Philadelphia, PA (Sports Network) -
Carlos Tevez may have been on to something when he refused to play against Bayern Munich last week. Should the Manchester City man, valued at around $75 million, waste his time when he wouldn't score?
But this isn't about Tevez, who wouldn't have scored. This is about Bayern and new manager Jupp Heynckes, who has proven that $50 million in transfers is not nearly as valuable as a coach's philosophy.
While it would be easy to point to Manuel Neuer, Jerome Boateng and Rafinha, a trio of defensive reinforcements, as the reasons behind Bayern's 11 successive shutouts, that reasoning is just too simple and off target.
Obviously the presence of Neuer, Germany's No. 1 goalkeeper (arguably the best in the world), adds an intangible that has been missing since Oliver Kahn hung up his boots in 2008.
But Neuer hasn't had to earn his paycheck this season, averaging less than two saves per game through eight Bundesliga matches. On those 15 saves, it's hard to imagine backup and ex-German international Hans-Jorg Butt faring any worse.
Sure, the 23-year-old Boateng (acquired from City this offseason) gives Bayern a potential anchor in defense for years to come, but he still has to prove his worth in Munich and for Germany's national team.
Rafinha proved he was a qualify Bundesliga fullback with Schalke, but the tiny Brazilian (5-foot-7) is an afterthought with his national squad (he has played one time for Brazil).
On more than one occasion this season, Bayern used a lineup including Philipp Lahm, Daniel van Buyten and Holger Badstuber - regulars for former coach Louis van Gaal's defense.
Other than fullback and German captain Lahm, Bayern's defense was blamed for a lot of its woes last season when it struggled to claim third in the Bundesliga to qualify for the Champions League.
The cause wasn't Van Buyten or Badstuber, but instead Van Gaal. There is not a criticism to put on Van Gaal, just a basic difference in tactics. Bayern's run to the 2010 Champions League final under Van Gaal was because it outscored its opponents (or at least scored enough on the road to advance on away goals).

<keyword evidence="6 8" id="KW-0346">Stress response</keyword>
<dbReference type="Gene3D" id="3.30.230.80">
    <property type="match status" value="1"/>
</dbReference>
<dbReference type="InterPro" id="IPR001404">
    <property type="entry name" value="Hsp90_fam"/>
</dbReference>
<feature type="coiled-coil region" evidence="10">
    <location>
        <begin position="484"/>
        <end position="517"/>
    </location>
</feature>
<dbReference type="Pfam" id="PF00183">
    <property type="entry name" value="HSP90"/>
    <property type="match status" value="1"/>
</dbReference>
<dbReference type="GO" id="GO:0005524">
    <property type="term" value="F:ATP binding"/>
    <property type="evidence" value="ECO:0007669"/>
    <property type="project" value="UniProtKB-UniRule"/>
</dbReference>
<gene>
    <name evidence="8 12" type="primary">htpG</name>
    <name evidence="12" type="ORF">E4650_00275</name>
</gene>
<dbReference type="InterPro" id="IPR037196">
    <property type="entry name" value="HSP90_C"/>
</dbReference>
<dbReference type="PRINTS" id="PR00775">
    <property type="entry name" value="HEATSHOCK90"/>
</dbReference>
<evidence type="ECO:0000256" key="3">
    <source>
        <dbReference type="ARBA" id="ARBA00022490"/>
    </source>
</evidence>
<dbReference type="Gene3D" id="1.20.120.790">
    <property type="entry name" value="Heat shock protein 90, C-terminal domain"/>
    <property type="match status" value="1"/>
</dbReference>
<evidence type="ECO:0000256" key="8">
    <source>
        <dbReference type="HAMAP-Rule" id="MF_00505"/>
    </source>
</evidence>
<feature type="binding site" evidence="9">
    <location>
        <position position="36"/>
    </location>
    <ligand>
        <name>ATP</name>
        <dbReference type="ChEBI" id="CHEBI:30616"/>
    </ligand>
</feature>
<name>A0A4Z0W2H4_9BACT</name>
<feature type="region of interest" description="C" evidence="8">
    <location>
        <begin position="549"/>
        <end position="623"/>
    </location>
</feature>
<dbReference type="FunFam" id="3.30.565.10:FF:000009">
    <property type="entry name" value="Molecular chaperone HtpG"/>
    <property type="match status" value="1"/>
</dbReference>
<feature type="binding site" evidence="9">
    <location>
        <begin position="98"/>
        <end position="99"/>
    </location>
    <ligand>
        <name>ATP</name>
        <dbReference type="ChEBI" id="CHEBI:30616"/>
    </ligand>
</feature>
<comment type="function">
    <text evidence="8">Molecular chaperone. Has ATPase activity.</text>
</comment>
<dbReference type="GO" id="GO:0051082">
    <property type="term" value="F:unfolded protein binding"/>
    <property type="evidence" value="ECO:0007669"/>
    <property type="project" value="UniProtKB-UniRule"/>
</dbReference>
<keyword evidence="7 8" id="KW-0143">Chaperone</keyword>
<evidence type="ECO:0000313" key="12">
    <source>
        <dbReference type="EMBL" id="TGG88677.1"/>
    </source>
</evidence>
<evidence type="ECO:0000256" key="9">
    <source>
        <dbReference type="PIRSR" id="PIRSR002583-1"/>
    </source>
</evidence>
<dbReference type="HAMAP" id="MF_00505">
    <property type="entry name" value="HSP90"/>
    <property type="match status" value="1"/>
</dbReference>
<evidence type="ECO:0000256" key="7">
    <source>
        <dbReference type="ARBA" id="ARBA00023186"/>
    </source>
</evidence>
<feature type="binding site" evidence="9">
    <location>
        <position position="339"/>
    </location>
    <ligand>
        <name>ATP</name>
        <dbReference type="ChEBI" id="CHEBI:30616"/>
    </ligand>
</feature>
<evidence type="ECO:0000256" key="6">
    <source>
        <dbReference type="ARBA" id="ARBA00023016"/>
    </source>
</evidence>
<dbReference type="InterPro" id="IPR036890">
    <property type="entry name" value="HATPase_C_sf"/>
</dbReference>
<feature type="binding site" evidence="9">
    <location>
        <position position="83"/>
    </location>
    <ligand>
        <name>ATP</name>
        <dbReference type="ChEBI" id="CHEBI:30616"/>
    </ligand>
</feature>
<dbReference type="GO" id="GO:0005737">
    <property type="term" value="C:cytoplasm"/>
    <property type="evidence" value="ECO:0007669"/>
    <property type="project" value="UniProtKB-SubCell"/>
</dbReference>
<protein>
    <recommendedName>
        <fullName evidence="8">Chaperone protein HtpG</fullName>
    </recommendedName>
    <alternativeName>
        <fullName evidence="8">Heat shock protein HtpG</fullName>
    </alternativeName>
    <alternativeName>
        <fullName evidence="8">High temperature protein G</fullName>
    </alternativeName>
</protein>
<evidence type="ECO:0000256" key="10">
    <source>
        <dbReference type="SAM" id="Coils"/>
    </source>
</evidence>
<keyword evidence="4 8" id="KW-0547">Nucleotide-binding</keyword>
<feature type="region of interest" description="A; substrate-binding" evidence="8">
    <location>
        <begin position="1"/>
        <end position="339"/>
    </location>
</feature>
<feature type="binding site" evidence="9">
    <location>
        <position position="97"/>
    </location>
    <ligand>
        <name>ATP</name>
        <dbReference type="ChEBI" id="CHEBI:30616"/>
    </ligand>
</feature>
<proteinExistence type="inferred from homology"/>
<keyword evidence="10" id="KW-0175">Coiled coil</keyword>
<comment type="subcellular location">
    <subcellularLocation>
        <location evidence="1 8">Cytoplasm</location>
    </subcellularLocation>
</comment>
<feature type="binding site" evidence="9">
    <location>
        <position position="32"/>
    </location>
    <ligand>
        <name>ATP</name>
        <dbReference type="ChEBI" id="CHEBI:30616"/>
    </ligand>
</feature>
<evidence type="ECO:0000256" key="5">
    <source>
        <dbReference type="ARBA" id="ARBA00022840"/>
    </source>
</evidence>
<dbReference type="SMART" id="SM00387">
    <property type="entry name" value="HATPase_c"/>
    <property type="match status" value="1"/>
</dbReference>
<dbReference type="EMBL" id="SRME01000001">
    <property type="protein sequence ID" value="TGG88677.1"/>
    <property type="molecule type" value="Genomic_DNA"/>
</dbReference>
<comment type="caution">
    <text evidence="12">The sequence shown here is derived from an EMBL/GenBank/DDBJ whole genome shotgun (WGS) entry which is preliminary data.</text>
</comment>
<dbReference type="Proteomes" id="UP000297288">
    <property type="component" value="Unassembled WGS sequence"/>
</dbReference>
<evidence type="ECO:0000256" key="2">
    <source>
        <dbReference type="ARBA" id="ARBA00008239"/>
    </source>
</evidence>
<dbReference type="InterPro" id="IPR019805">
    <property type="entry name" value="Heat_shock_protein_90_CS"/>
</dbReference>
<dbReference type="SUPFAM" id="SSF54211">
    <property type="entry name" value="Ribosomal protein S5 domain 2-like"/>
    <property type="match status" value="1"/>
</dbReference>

It did not matter if Van Buyten and Badstuber, the center backs, leaked a pair of goals because on most occasions, Arjen Robben, Thomas Muller or Ivica Olic, among others, would rattle the opposite net more often.
That was just Van Gaal's philosophy.
Heynckes has been the beneficiary of the offensive tactics Van Gaal taught and turned the defense into one of Europe's best to form a top team. No longer are Van Buyten and Badstuber left to fend for themselves.
Under Van Gaal, all of Bayern's defenders were victimized in one-on-one plays, a scenario that often leaves even the top players in the world looking foolish.
Don't forget, Badstuber has earned a regular role for Germany's national team, and Van Buyten is a longtime stalwart for Belgium. Alone, they were vulnerable - together with the rest of the team - so far, impenetrable.
With 12 shutouts in 13 games in all competitions, and just miscommunication to blame for the lone goal allowed against Monchengladbach, there is no doubt the credit goes to Heynckes. And with the shutouts including matches at Villarreal and against City in the Champions League, the run gains more validity.
He has made Bayern defend as a team, even making Bundesliga leading scorer and German striker Mario Gomez contribute on defense, not just chip in on occasion when it's convenient. Same goes for Franck Ribery, and every other player.
Bayern leaked 40 goals last season and 31 the season before. But Heynckes - in his third stay in Munich (his first was from 1987-91 and the second on a short interim basis late in 2009) - has made sure those numbers are history.
Just like Tevez's career at City? Sorry, it was just impossible to resist. But unlike Tevez and his absurd refusal to play, Bayern's defense - and outlook in both in Germany and Europe - is no joke under Heynckes.